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Sharks

Get closer to these JAW-some creatures at SEA LIFE London Aquarium

  • SEA LIFE, Shark Walk

Discover our Shark Species

Sharks have lived in our oceans for more than 420 million years! That makes them older than trees! Their brains have evolved to become more intelligent and devoted to their senses – mainly their ability to smell. There are over 500 species of shark in our oceans and you’ll meet lots of them when you explore our Pacific Shipwreck!

SEA LIFE Trust is actively working with the Shark Trust to campaign against unsustainable shark fishing in EU waters. SEA LIFE is also proud to be coordinating the European Black Tip Reef Shark breeding programme.

Discover the shark species you will meet here at SEA LIFE London below...

Sand Tiger Shark

Sand Tiger Shark

Sand Tiger Sharks look ferocious with a mouth full of pointy teeth, but our divers regularly jump in with them because they aren't dangerous to humans. They are, however, voracious predators of small fish, crustaceans and squid, feeding mostly at night and close to the ocean floor.

Sand Tiger Shark

They are curious creatures

They come up to the surface of the water to gulp air and hold it in their stomachs. Sharks are naturally negatively buoyant which means they sink if they stop swimming. Holding air in their tummy like a balloon enables Sand Tigers to float motionless in the water without sinking. So they can silently drift up close to their prey and quickly snatch it in their jaws.

They can grow to be over 3 metres long and are found in warm or temperate waters throughout the world’s ocean, with the exception of the Eastern Pacific.

Nurse Sharks Getty

Nurse Shark

To spot a Nurse Shark, look for the shark with the funny moustache! These dangley bits on their top lip are actually useful things called barbels. Barbels are covered in taste buds and are very sensitive, helping the Nurse Shark to find food hidden in the sandy seabed.

Nurse sharks prefer to dwell near the seafloor in the warm, shallow waters of the western Atlantic and eastern Pacific oceans, they can grow up to 9.5ft.

Nurse Shark 2

Bottom Dwellers

Most sharks must keep moving to breathe. That's because they need water to flow over their gills. However, Nurse Sharks can stop swimming and rest because they can pump water through their mouths and gills while they're sitting still.

In the ocean Nurse Sharks can gather in groups of up to 40. They hide together under submerged ledges around coral reefs, often piled up on top of each other. At night, they become more active and venture out on their own to prey on sea snails, crustaceans, molluscs and other small fish.

We have four Nurse Sharks. Their names are Ashley, Belle, Lady Grey and Dean. Belle is the biggest and Dean is the smallest.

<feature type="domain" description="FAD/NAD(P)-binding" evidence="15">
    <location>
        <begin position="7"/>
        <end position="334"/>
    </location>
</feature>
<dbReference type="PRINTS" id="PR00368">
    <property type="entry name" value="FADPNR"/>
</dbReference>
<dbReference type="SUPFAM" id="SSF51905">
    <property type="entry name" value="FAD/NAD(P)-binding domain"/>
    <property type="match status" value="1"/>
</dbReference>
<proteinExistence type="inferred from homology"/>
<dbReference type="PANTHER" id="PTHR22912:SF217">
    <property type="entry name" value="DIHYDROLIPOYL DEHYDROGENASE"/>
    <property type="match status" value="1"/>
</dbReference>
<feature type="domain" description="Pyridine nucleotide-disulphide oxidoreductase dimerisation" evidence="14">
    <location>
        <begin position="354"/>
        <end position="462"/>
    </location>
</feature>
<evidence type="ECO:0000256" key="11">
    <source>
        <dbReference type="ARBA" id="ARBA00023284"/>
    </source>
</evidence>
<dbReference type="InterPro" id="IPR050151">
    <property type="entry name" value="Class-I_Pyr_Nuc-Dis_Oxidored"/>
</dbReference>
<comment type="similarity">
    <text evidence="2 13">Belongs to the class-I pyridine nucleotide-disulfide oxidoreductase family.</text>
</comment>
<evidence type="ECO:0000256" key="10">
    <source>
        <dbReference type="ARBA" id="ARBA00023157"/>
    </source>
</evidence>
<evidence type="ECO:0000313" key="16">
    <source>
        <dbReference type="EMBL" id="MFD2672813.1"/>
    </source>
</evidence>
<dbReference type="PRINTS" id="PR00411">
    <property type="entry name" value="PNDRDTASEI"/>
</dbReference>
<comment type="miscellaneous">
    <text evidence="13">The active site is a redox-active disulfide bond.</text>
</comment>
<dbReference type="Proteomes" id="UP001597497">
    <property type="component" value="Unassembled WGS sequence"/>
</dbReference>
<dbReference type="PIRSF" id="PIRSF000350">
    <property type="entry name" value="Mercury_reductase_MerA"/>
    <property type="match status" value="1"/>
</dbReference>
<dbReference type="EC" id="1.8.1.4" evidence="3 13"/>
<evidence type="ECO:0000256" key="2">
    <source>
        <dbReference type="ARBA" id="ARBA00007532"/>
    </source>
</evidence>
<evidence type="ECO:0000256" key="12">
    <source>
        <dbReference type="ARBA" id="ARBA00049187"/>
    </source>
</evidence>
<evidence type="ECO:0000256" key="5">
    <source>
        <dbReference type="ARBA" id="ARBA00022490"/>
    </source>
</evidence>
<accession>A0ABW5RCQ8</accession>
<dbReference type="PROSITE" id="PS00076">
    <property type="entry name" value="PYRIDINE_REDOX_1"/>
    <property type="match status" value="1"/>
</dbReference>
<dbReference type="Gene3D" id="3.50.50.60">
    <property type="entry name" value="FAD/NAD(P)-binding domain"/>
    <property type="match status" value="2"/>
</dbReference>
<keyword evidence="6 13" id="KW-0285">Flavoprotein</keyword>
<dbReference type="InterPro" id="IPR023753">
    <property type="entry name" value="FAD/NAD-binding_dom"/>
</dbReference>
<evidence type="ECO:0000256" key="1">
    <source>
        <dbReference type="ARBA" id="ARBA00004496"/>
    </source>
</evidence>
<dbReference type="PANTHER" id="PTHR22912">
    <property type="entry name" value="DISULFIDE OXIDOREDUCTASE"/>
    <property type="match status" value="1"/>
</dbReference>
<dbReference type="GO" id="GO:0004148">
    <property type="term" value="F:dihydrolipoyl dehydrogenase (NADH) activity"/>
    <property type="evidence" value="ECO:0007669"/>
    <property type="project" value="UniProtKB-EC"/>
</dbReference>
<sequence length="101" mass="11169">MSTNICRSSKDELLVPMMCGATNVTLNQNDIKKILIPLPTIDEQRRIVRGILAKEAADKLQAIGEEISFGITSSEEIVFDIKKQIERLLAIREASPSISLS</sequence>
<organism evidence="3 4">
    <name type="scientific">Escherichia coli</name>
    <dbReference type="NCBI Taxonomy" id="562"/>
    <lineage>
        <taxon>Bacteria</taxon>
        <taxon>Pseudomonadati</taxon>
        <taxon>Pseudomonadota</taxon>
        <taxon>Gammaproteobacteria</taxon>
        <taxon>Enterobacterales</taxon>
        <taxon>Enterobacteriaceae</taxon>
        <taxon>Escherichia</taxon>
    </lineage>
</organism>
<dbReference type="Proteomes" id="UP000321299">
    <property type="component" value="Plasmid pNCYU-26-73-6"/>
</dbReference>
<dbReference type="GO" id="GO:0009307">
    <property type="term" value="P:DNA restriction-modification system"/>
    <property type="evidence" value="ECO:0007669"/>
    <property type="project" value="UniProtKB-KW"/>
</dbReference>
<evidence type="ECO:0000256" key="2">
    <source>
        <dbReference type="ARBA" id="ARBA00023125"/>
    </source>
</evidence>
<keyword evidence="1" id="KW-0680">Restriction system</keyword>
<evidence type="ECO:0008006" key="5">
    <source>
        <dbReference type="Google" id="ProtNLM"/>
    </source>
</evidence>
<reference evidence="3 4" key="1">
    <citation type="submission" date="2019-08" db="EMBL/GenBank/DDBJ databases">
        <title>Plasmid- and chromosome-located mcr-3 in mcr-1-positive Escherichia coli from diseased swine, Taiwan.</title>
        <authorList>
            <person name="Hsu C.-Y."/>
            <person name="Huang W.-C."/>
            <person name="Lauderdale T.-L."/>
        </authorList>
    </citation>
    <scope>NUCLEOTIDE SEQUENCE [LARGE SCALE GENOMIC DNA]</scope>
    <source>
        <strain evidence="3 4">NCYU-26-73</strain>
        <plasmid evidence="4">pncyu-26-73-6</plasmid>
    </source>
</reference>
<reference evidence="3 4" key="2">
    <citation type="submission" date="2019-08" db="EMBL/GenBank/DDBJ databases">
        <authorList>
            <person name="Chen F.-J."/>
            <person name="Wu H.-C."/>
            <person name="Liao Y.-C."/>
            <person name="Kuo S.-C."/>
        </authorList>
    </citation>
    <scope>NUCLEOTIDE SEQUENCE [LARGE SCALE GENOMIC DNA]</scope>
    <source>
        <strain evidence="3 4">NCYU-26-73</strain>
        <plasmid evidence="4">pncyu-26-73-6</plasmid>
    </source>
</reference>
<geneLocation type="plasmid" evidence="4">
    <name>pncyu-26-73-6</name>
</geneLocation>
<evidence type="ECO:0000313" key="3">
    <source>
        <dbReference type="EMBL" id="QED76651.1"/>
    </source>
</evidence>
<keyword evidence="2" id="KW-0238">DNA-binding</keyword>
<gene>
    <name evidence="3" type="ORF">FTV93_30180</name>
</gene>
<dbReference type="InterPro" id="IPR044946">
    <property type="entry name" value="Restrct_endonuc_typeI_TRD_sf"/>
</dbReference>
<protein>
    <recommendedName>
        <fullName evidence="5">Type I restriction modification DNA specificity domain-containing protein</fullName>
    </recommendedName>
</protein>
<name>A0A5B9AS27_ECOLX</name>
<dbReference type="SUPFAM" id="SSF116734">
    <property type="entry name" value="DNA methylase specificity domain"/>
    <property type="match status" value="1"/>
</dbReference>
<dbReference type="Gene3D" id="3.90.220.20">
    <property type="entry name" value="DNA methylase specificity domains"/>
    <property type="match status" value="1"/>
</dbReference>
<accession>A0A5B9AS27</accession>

Black Tip Reef Sharks

Blacktip Reef Shark

We love our Blacktip Reef Sharks. They’re jaw-some! With the prominent black markings on their fins, they are easy to spot.

Found on the tropical coral reefs of the Indian and Pacific Oceans, Blacktip Reef Sharks prefer shallow, inshore waters.

The blacktip reef Shark's diet is composed primarily of small teleost fishes, including mullet, groupers, grunters, jacks, mojarras, wrasses, surgeonfish and smelt-whitings.

Zebra Shark

Zebra Shark

The Zebra shark is a slow-moving species that feeds on the sandy bottom on the sea primarily on molluscs and gastropod. This species grows to around 2.4m but has been recorded around 3.5m long. 

You can spot Zebby our Zebra Shark in our Open Oceans zone

Lesser Spotted Dogfish

Lesser Spotted Dogfish

It might surprise you to see that Dogfish are actually a type of shark. The Lesser Spotted Dogfish is one of the most abundant Shark species in the Northeast Atlantic and Mediterranean.
Rarely growing any longer than 80cm in length, these cute little sharks are opportunistic predators which feed on a wide range of shellfish and crustaceans.

Dogfish Babies

They are also known as Rock Salmon

Fish & chips shops often sell this species of Dogfish under the name Rock Salmon. Another small species of shark, the Spiny Dogfish, has been overfished for its use in Rock Salmon and is now Critically Endangered as a result.

Sharks do not cope with commercial fishing pressure as they reproduce too slowly, so we highly recommend that you avoid Rock Salmon or any Shark if you spot it on a menu.

Bite Back Shark & Marine Conservation

Bite-Back Shark & Marine Conservation

SEA LIFE London is proud to sponsor Bite-Back Shark & Marine Conservation and their fight to make the UK shark-fin free!

Find out more

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Ticket information

  • Entry at your chosen 15-minute time slot
  • Discover species from around the world in 14 themed zones and interact with them at with our public feeding, diving displays and touch pools

Ticket information

  • Arrive at any time on the day of your choice

Ticket information

  • Standard entry at your chosen time slot
  • Be transported to the depths of the ocean in this exhilarating, state of the art virtual reality experience
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